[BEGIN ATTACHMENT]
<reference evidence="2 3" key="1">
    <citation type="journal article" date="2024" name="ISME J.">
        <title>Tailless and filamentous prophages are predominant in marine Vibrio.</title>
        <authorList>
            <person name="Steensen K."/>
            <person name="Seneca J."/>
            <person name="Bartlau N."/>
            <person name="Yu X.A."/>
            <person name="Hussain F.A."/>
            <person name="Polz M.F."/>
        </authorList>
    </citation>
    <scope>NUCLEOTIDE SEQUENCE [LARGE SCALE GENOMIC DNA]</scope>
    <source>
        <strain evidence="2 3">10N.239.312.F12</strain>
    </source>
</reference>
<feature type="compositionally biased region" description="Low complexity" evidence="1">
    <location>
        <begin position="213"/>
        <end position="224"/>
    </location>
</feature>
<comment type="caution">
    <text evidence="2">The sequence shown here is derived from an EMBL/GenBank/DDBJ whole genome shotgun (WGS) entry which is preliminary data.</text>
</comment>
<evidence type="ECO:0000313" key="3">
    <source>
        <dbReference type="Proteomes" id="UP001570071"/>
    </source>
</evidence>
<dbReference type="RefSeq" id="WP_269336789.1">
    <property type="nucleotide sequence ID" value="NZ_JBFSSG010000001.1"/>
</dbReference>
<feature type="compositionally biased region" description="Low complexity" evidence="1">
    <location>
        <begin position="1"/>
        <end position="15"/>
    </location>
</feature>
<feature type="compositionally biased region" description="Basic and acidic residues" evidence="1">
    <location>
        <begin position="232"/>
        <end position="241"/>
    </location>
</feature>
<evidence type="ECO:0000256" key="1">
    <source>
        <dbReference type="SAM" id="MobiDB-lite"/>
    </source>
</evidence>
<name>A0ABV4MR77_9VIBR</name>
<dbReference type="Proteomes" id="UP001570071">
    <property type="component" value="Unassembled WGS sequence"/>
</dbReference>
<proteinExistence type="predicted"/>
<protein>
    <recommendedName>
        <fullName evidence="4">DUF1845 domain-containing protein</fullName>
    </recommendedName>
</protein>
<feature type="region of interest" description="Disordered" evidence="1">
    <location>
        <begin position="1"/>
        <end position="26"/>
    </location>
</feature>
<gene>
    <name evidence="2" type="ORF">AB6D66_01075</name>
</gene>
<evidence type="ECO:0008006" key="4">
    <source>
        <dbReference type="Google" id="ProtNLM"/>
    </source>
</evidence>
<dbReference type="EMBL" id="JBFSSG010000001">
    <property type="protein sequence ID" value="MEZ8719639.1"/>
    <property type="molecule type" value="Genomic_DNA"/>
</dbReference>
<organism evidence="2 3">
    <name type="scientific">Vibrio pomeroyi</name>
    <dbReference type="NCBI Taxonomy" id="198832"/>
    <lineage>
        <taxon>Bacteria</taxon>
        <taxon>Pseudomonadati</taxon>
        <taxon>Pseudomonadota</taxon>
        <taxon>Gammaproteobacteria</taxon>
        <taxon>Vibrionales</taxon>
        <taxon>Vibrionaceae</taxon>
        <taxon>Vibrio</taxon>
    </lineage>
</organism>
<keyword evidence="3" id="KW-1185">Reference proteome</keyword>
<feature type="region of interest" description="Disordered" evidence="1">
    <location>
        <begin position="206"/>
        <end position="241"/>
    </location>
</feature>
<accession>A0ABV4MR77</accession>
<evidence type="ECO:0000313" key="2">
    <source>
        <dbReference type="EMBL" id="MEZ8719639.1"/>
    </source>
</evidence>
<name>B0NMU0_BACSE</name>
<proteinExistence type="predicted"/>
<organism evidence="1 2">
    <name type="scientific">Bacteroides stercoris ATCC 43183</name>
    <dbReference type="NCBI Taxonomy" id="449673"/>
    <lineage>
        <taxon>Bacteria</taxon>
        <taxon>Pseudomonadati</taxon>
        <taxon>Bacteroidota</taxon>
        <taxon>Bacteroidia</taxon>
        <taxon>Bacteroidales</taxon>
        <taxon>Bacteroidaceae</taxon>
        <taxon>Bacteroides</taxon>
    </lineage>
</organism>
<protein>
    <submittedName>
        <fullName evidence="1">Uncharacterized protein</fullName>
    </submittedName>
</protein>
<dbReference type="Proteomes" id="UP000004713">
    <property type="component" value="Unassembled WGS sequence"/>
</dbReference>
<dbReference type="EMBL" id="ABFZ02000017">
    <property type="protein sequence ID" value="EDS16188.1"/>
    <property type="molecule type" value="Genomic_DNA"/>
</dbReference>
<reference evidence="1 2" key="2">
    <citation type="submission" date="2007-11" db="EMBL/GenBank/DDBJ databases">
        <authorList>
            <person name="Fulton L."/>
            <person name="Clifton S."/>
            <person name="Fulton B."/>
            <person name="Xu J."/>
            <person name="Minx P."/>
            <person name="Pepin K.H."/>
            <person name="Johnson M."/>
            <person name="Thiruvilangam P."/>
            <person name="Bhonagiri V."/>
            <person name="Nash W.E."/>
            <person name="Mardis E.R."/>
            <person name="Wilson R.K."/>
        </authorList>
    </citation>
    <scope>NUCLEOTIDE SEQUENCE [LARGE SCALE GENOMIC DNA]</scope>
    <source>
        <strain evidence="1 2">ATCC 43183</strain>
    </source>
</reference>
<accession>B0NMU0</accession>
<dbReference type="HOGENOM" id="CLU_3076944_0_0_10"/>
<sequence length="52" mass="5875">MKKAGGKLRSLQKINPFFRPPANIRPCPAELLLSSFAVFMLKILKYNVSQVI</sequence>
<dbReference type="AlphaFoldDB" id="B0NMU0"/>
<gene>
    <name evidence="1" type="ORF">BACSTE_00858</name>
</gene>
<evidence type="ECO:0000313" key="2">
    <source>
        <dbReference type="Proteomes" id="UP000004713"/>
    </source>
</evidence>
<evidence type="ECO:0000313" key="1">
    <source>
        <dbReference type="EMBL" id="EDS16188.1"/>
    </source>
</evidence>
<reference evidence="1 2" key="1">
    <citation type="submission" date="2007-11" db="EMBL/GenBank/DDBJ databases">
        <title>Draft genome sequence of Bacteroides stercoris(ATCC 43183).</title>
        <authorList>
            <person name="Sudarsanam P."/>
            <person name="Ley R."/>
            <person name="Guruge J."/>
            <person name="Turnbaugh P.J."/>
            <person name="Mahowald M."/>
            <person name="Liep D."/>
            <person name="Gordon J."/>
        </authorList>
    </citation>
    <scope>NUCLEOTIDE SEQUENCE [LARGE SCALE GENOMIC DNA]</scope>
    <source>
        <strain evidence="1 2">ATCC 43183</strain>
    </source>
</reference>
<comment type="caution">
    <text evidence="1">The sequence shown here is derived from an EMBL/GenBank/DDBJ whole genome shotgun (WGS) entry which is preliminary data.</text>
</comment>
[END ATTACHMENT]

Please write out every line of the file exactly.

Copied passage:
<reference evidence="2 3" key="1">
    <citation type="journal article" date="2024" name="ISME J.">
        <title>Tailless and filamentous prophages are predominant in marine Vibrio.</title>
        <authorList>
            <person name="Steensen K."/>
            <person name="Seneca J."/>
            <person name="Bartlau N."/>
            <person name="Yu X.A."/>
            <person name="Hussain F.A."/>
            <person name="Polz M.F."/>
        </authorList>
    </citation>
    <scope>NUCLEOTIDE SEQUENCE [LARGE SCALE GENOMIC DNA]</scope>
    <source>
        <strain evidence="2 3">10N.239.312.F12</strain>
    </source>
</reference>
<feature type="compositionally biased region" description="Low complexity" evidence="1">
    <location>
        <begin position="213"/>
        <end position="224"/>
    </location>
</feature>
<comment type="caution">
    <text evidence="2">The sequence shown here is derived from an EMBL/GenBank/DDBJ whole genome shotgun (WGS) entry which is preliminary data.</text>
</comment>
<evidence type="ECO:0000313" key="3">
    <source>
        <dbReference type="Proteomes" id="UP001570071"/>
    </source>
</evidence>
<dbReference type="RefSeq" id="WP_269336789.1">
    <property type="nucleotide sequence ID" value="NZ_JBFSSG010000001.1"/>
</dbReference>
<feature type="compositionally biased region" description="Low complexity" evidence="1">
    <location>
        <begin position="1"/>
        <end position="15"/>
    </location>
</feature>
<feature type="compositionally biased region" description="Basic and acidic residues" evidence="1">
    <location>
        <begin position="232"/>
        <end position="241"/>
    </location>
</feature>
<evidence type="ECO:0000256" key="1">
    <source>
        <dbReference type="SAM" id="MobiDB-lite"/>
    </source>
</evidence>
<name>A0ABV4MR77_9VIBR</name>
<dbReference type="Proteomes" id="UP001570071">
    <property type="component" value="Unassembled WGS sequence"/>
</dbReference>
<proteinExistence type="predicted"/>
<protein>
    <recommendedName>
        <fullName evidence="4">DUF1845 domain-containing protein</fullName>
    </recommendedName>
</protein>
<feature type="region of interest" description="Disordered" evidence="1">
    <location>
        <begin position="1"/>
        <end position="26"/>
    </location>
</feature>
<gene>
    <name evidence="2" type="ORF">AB6D66_01075</name>
</gene>
<evidence type="ECO:0008006" key="4">
    <source>
        <dbReference type="Google" id="ProtNLM"/>
    </source>
</evidence>
<dbReference type="EMBL" id="JBFSSG010000001">
    <property type="protein sequence ID" value="MEZ8719639.1"/>
    <property type="molecule type" value="Genomic_DNA"/>
</dbReference>
<organism evidence="2 3">
    <name type="scientific">Vibrio pomeroyi</name>
    <dbReference type="NCBI Taxonomy" id="198832"/>
    <lineage>
        <taxon>Bacteria</taxon>
        <taxon>Pseudomonadati</taxon>
        <taxon>Pseudomonadota</taxon>
        <taxon>Gammaproteobacteria</taxon>
        <taxon>Vibrionales</taxon>
        <taxon>Vibrionaceae</taxon>
        <taxon>Vibrio</taxon>
    </lineage>
</organism>
<keyword evidence="3" id="KW-1185">Reference proteome</keyword>
<feature type="region of interest" description="Disordered" evidence="1">
    <location>
        <begin position="206"/>
        <end position="241"/>
    </location>
</feature>
<accession>A0ABV4MR77</accession>
<evidence type="ECO:0000313" key="2">
    <source>
        <dbReference type="EMBL" id="MEZ8719639.1"/>
    </source>
</evidence>
<name>B0NMU0_BACSE</name>
<proteinExistence type="predicted"/>
<organism evidence="1 2">
    <name type="scientific">Bacteroides stercoris ATCC 43183</name>
    <dbReference type="NCBI Taxonomy" id="449673"/>
    <lineage>
        <taxon>Bacteria</taxon>
        <taxon>Pseudomonadati</taxon>
        <taxon>Bacteroidota</taxon>
        <taxon>Bacteroidia</taxon>
        <taxon>Bacteroidales</taxon>
        <taxon>Bacteroidaceae</taxon>
        <taxon>Bacteroides</taxon>
    </lineage>
</organism>
<protein>
    <submittedName>
        <fullName evidence="1">Uncharacterized protein</fullName>
    </submittedName>
</protein>
<dbReference type="Proteomes" id="UP000004713">
    <property type="component" value="Unassembled WGS sequence"/>
</dbReference>
<dbReference type="EMBL" id="ABFZ02000017">
    <property type="protein sequence ID" value="EDS16188.1"/>
    <property type="molecule type" value="Genomic_DNA"/>
</dbReference>
<reference evidence="1 2" key="2">
    <citation type="submission" date="2007-11" db="EMBL/GenBank/DDBJ databases">
        <authorList>
            <person name="Fulton L."/>
            <person name="Clifton S."/>
            <person name="Fulton B."/>
            <person name="Xu J."/>
            <person name="Minx P."/>
            <person name="Pepin K.H."/>
            <person name="Johnson M."/>
            <person name="Thiruvilangam P."/>
            <person name="Bhonagiri V."/>
            <person name="Nash W.E."/>
            <person name="Mardis E.R."/>
            <person name="Wilson R.K."/>
        </authorList>
    </citation>
    <scope>NUCLEOTIDE SEQUENCE [LARGE SCALE GENOMIC DNA]</scope>
    <source>
        <strain evidence="1 2">ATCC 43183</strain>
    </source>
</reference>
<accession>B0NMU0</accession>
<dbReference type="HOGENOM" id="CLU_3076944_0_0_10"/>
<sequence length="52" mass="5875">MKKAGGKLRSLQKINPFFRPPANIRPCPAELLLSSFAVFMLKILKYNVSQVI</sequence>
<dbReference type="AlphaFoldDB" id="B0NMU0"/>
<gene>
    <name evidence="1" type="ORF">BACSTE_00858</name>
</gene>
<evidence type="ECO:0000313" key="2">
    <source>
        <dbReference type="Proteomes" id="UP000004713"/>
    </source>
</evidence>
<evidence type="ECO:0000313" key="1">
    <source>
        <dbReference type="EMBL" id="EDS16188.1"/>
    </source>
</evidence>
<reference evidence="1 2" key="1">
    <citation type="submission" date="2007-11" db="EMBL/GenBank/DDBJ databases">
        <title>Draft genome sequence of Bacteroides stercoris(ATCC 43183).</title>
        <authorList>
            <person name="Sudarsanam P."/>
            <person name="Ley R."/>
            <person name="Guruge J."/>
            <person name="Turnbaugh P.J."/>
            <person name="Mahowald M."/>
            <person name="Liep D."/>
            <person name="Gordon J."/>
        </authorList>
    </citation>
    <scope>NUCLEOTIDE SEQUENCE [LARGE SCALE GENOMIC DNA]</scope>
    <source>
        <strain evidence="1 2">ATCC 43183</strain>
    </source>
</reference>
<comment type="caution">
    <text evidence="1">The sequence shown here is derived from an EMBL/GenBank/DDBJ whole genome shotgun (WGS) entry which is preliminary data.</text>
</comment>